The School of Criminology, Criminal Justice, and Emergency Management evaluates, researches, and serves the justice professions through the interdisciplinary and comparative study of crime and criminal behavior, as well as the policies and systems designed to control criminality. The School promotes life-long learning among students who develop into justice professionals prepared to ethically lead public and private efforts that make communities safer and that promote the equitable application of the law across all boundaries, both perceived and real. Our curricular offerings provide both a substantive and practical knowledge base that links multidisciplinary social-scientific theories and methods with effective and responsible public policy and the ethical practice of the justice professions within a free, multicultural, constitutional democracy.
The School offers interdisciplinary and comparative educational opportunities for students at the certificate, minor, baccalaureate, and master's levels. These curricula rigorously prepare students for entry into the justice professions and/or for admission to graduate programs in criminal justice, criminology, law, and other related fields. Additionally, these curricula are designed to achieve the following goals:
The Bachelor of Science and Master of Science in Criminology and Criminal Justice degree programs offered by the School of Criminology, Criminal Justice, and Emergency Managment are designed to empower students as critical thinkers, ethical actors, and competent communicators concerning matters of crime and justice at the local, state, national, and international levels, to include, at degree-appropriate levels, the abilities to:
Program-Level Learning Objectives for the Master of Science in Emergency Services Management
The EMER program will provide students the opportunity to meet the following student learning outcomes:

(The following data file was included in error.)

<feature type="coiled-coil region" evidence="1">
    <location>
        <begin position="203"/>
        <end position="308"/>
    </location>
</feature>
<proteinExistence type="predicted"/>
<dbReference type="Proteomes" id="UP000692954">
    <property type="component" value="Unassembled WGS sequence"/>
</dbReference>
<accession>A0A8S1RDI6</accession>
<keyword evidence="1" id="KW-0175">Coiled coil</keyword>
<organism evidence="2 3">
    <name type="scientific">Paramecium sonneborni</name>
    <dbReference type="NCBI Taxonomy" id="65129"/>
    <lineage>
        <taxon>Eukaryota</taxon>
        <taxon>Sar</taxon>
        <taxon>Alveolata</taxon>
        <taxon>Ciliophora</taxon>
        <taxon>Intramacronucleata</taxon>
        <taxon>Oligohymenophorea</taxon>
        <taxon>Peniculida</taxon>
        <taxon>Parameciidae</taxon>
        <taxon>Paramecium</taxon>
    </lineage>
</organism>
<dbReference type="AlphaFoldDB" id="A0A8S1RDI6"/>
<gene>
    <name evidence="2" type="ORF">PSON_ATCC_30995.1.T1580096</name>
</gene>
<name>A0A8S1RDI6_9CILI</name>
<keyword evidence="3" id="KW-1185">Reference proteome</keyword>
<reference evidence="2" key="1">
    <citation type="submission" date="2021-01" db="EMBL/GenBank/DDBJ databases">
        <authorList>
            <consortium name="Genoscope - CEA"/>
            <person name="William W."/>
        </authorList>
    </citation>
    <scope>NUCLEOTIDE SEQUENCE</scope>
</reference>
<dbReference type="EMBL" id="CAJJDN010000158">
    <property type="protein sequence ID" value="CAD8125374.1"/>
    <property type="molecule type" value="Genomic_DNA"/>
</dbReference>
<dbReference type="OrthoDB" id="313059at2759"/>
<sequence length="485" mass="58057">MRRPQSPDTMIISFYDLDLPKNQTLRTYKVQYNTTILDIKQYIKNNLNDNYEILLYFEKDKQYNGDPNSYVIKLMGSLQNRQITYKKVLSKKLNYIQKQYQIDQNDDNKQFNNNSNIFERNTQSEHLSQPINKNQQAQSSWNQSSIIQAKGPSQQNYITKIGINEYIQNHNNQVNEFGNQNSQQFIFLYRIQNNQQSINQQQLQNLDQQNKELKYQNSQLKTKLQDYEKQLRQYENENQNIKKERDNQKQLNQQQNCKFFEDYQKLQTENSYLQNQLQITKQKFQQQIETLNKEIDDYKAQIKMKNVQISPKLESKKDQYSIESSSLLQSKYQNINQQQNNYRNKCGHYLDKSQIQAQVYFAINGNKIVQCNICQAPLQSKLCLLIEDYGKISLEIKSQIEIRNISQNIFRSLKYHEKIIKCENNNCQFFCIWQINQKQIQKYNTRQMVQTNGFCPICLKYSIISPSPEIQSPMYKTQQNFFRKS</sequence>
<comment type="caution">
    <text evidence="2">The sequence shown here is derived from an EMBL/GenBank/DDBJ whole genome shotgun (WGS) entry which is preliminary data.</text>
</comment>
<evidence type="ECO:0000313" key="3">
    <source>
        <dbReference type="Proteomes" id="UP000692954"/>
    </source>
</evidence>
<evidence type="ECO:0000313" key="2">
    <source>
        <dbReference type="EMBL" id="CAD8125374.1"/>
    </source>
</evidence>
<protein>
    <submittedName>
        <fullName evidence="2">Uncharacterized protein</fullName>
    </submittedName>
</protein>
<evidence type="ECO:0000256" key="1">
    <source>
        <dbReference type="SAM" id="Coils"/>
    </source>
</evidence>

1. Synthesize the use of the principles of emergency management: comprehensive, progressive, risk-driven, integrated, collaborative, coordinated, flexible and professional.
2. Distinguish how the historical background of emergency management can be relevant for current and future real world decision making.
3. Explain the cultural context of disasters.
4.Describe the global interdependence and effects of a disaster.
5. Demonstrate effective written and oral communication skills.
6. Identify, select and summarize relevant literature to support academic investigations.
7. Evaluate existing emergency plans.
8. Critique peer writing projects and provide feedback for improvement.
9. Analyze real world emergency situations and apply theoretical concepts to these evolving complex conditions.
10. Design a collaborative project which advances the application of theoretical concepts in a practical form.
11. Integrate strategies that will enhance the resiliency of communities and organizations.
12. Assume responsibility as an organizational leader to translate theoretical concepts into practice.
13. Support ethical leadership behavior as professional emergency managers.
14. Act consistently as a lifelong learner.